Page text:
“It’s not really a catastrophe if we are down a couple of members of the House or the Senate. Even presidential races, [such as in] 2000, 1876, were resolved,” Smith told The Daily Signal in a phone interview. “For people in Washington, it’s hard to accept that a delayed election result wouldn’t be like the power grid failing and people dying because they can’t get medical care, or the internet going down and no one can do business and access funds.”

(Chart by Kelsey Lucas/Visualsey for The Daily Signal)

(Chart by Kelsey Lucas/Visualsey for The Daily Signal)

DHS protection of election systems could be necessary under certain circumstances, said David Inserra, policy analyst for homeland security at The Heritage Foundation.

“If there is evidence that indicates voting is facing systematic cyber attacks that could compromise votes, then the designation should be considered, but I don’t think it needs the classification of critical infrastructure,” Inserra told The Daily Signal. “Even Secretary Johnson said the department is investigating and has not seen a serious threat.”

The National Association of Secretaries of State, made up of officials who oversee elections in their states, doesn’t have a position on designating election systems as critical infrastructure. The organization’s spokesman, Kay Stimson, told The Daily Signal that state election officials still want to know what it would mean for their states in a practical sense.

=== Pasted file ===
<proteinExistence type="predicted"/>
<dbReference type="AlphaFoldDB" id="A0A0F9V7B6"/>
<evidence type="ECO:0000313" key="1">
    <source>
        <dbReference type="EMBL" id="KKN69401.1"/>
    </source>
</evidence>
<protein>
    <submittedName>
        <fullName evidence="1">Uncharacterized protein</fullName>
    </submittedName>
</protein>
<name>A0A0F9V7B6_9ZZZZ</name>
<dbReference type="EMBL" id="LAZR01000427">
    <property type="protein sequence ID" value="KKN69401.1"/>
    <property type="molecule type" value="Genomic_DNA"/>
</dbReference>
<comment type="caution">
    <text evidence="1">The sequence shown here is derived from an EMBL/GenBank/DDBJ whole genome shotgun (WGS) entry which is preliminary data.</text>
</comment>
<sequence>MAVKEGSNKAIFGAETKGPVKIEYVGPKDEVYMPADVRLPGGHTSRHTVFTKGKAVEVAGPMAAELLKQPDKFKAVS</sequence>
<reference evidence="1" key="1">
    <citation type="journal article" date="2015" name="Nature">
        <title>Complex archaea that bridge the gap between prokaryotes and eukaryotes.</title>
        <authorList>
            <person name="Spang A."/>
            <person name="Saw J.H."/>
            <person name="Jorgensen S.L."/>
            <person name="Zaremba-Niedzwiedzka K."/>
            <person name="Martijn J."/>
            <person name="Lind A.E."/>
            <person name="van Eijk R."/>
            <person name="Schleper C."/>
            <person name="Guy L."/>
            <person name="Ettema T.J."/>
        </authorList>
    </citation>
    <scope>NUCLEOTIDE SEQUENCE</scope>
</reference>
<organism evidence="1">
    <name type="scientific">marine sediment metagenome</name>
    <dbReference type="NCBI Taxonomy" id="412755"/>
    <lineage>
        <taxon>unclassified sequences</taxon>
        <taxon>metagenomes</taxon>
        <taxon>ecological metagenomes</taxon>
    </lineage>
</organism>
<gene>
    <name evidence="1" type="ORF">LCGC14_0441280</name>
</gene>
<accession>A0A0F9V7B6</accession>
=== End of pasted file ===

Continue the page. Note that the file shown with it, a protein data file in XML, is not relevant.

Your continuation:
However, Georgia Secretary of State Brian Kemp, a Republican member of the association’s Cybersecurity Working Group, is among those taking a firm stand against DHS stepping in, Politico reported. Vermont Secretary of State Jim Condos, a Democrat, told Politico he was wary about the federal government getting its “nose under the tent” of states’ responsibility to oversee elections.

A Department of Homeland Security spokesman said the agency doesn’t plan an announcement on whether it will designate election systems as critical infrastructure. The spokesman referred to comments Johnson made Thursday at an Atlantic forum, when he said:  

It would be very difficult to alter the [vote] count, but we are concerned about bad cyberactors, general state actors, hacktivists, criminals that intrude into [the] internet presence of state election officials generally, and so, we’re offering assistance to these officials. ... It does not mean a federal takeover of state election systems or state elections, or even national elections. We don’t have the authority to do that. What we can do in homeland security, in cybersecurity, is offer assistance when people ask for it.

Other state election officials concur that elections won't likely be electronically rigged.